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UGC drops cap on contractual faculty for autonomous colleges

New Delhi: Autonomous colleges will no longer be required to ensure that the number of contractual faculty is not more than 10 per cent of the total sanctioned faculty positions, according to revised UGC norms. The affiliated and constituent colleges will also be able to directly approach the University Grants Commission (UGC) to get academic and administrative autonomy anytime during the year, without going through the parent university.

The commission has notified the new rules under UGC (Conferment of Autonomous Status upon Colleges and Measures for Maintenance of Standards in Autonomous Colleges) Regulations, 2023. The guidelines replace the older set of rules issued in 2018 to align it with the National Education Policy 2020. A draft of the amended guidelines was first made public in October last year.

While the 2018 guidelines said “the number of contractual faculty in an autonomous college should not be more than 10 pc of the total number of sanctioned faculty positions in the college”, the revised guidelines stated that “all recruitments of teaching faculty/principal shall be made by the Governing Body/state government as applicable in accordance with the policies laid down by the UGC and State Government from time to time”.

The colleges will no longer be required to route their application through their parent university. However, the universities will get 30 days to examine the application received on the UGC portal.

“To examine the application of the college for autonomous status on the UGC portal and give its recommendations, along with reasons or justification, within 30 working days on the UGC portal. If the parent university does not respond on the UGC portal within 30 working days, it shall be presumed that the parent university has no objection to the processing of the application by the UGC for conferment of autonomous status,” as per the revised norms.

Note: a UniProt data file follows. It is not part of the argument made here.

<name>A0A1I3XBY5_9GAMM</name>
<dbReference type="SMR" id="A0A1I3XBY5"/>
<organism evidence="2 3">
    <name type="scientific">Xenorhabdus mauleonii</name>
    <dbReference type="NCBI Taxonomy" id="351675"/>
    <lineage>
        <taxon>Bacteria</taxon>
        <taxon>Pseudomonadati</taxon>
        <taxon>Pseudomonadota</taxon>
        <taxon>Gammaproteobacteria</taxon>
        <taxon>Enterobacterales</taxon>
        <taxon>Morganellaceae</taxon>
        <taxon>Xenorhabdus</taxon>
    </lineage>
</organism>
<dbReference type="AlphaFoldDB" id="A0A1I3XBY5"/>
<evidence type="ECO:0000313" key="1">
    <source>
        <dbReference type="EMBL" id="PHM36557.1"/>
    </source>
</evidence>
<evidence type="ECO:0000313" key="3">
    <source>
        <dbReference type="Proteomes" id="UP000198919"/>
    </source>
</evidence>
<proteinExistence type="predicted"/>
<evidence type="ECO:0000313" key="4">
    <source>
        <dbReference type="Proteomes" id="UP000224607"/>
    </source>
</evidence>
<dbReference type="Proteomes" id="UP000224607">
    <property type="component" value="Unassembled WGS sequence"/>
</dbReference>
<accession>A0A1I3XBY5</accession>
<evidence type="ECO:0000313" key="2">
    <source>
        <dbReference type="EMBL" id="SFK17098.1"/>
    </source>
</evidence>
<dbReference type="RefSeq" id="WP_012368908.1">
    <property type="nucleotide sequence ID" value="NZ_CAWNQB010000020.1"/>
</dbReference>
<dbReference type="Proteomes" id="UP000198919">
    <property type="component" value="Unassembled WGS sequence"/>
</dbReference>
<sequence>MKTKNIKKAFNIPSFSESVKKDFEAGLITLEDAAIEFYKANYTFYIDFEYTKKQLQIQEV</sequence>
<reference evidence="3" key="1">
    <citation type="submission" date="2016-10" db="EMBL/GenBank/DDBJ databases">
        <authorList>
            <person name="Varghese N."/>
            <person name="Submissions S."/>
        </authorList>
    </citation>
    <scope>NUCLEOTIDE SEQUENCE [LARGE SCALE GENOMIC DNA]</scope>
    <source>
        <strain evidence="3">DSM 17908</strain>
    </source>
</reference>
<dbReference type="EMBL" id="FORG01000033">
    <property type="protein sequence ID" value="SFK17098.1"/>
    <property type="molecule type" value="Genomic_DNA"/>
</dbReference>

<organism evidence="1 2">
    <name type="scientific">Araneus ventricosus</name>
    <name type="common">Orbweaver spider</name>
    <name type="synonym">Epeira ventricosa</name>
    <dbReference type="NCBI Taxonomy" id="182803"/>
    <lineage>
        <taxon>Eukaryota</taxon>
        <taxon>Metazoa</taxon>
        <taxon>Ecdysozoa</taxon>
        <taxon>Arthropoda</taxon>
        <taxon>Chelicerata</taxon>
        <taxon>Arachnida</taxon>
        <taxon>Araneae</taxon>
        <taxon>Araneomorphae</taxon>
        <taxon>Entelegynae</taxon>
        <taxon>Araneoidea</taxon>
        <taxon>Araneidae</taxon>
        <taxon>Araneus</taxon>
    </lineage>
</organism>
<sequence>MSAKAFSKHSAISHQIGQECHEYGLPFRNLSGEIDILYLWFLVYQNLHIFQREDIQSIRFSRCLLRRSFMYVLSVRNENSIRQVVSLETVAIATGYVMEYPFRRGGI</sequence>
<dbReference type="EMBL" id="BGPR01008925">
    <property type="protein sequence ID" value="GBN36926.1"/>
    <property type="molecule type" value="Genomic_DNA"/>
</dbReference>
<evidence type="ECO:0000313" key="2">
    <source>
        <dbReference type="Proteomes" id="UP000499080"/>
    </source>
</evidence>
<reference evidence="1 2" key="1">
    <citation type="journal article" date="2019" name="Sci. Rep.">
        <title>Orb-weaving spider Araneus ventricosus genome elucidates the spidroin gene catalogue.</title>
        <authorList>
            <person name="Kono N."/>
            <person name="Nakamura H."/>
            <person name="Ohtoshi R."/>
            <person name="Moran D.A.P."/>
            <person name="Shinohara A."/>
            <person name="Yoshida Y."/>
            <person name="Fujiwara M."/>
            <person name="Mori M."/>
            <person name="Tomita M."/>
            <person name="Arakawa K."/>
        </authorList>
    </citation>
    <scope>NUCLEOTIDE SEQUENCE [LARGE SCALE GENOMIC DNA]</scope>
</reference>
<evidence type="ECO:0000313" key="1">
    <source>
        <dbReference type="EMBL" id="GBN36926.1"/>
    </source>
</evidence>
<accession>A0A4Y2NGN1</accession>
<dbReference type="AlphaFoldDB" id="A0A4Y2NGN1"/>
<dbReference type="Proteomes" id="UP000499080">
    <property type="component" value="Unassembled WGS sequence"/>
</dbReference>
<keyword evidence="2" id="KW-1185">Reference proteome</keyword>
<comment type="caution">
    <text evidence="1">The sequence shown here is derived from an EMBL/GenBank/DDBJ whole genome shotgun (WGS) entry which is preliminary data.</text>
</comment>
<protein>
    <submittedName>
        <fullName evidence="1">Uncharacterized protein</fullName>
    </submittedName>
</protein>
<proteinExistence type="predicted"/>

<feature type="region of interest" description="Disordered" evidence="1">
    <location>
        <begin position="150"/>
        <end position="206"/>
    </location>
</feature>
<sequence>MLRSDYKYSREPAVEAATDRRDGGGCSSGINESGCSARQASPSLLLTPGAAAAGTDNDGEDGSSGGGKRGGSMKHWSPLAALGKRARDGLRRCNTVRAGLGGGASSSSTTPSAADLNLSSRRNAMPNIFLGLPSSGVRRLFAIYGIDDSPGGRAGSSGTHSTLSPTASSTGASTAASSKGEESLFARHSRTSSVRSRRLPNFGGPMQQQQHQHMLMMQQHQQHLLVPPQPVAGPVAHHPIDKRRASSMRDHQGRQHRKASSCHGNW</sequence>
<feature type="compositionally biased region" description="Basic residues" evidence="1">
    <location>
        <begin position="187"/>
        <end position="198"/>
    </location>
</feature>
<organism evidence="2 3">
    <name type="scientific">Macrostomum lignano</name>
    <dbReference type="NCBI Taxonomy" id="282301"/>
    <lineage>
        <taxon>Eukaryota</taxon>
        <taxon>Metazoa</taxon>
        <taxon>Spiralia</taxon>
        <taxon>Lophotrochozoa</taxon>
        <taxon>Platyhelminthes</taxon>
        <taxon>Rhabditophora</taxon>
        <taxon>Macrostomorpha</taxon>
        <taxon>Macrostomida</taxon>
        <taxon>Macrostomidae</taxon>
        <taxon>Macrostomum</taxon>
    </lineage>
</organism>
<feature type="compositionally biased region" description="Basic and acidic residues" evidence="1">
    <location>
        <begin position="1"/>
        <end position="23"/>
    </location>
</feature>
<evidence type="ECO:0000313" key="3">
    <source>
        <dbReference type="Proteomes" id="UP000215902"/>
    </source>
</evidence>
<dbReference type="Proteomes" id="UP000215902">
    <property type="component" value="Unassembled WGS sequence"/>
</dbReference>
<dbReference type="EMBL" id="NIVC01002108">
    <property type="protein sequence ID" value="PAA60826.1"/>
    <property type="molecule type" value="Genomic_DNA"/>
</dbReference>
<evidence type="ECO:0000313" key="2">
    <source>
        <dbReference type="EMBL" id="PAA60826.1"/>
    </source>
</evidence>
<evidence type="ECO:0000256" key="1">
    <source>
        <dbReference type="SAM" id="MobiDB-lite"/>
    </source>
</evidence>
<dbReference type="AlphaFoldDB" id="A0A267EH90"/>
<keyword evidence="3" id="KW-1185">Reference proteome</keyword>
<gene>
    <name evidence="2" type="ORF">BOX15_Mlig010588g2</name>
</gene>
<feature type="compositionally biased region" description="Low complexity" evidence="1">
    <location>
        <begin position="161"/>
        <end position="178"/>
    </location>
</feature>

The autonomous status will allow colleges to design their own syllabi, restructure courses and chart their own admission rules. The colleges will also get the liberty to start certificate or diploma courses without prior approval of the parent university. The colleges can also offer degree programmes at both undergraduate and postgraduate levels along with PhD programmes with the approval of the academic council.

The grant of autonomy will be based on the accreditation and assessment scores of the institutions. As per the new rules, the autonomous status will be granted initially for a period of 10 years provided the college is accredited either by the National Assessment and Accreditation Council (NAAC) with a minimum ‘A’ Grade and a score of 3.01 and above, or by the National Board of Accreditation (NBA) for at least three programmes with a minimum score of 675 individually.

“Accreditation status must be valid for at least one year at the time of application submission,” state the guidelines.

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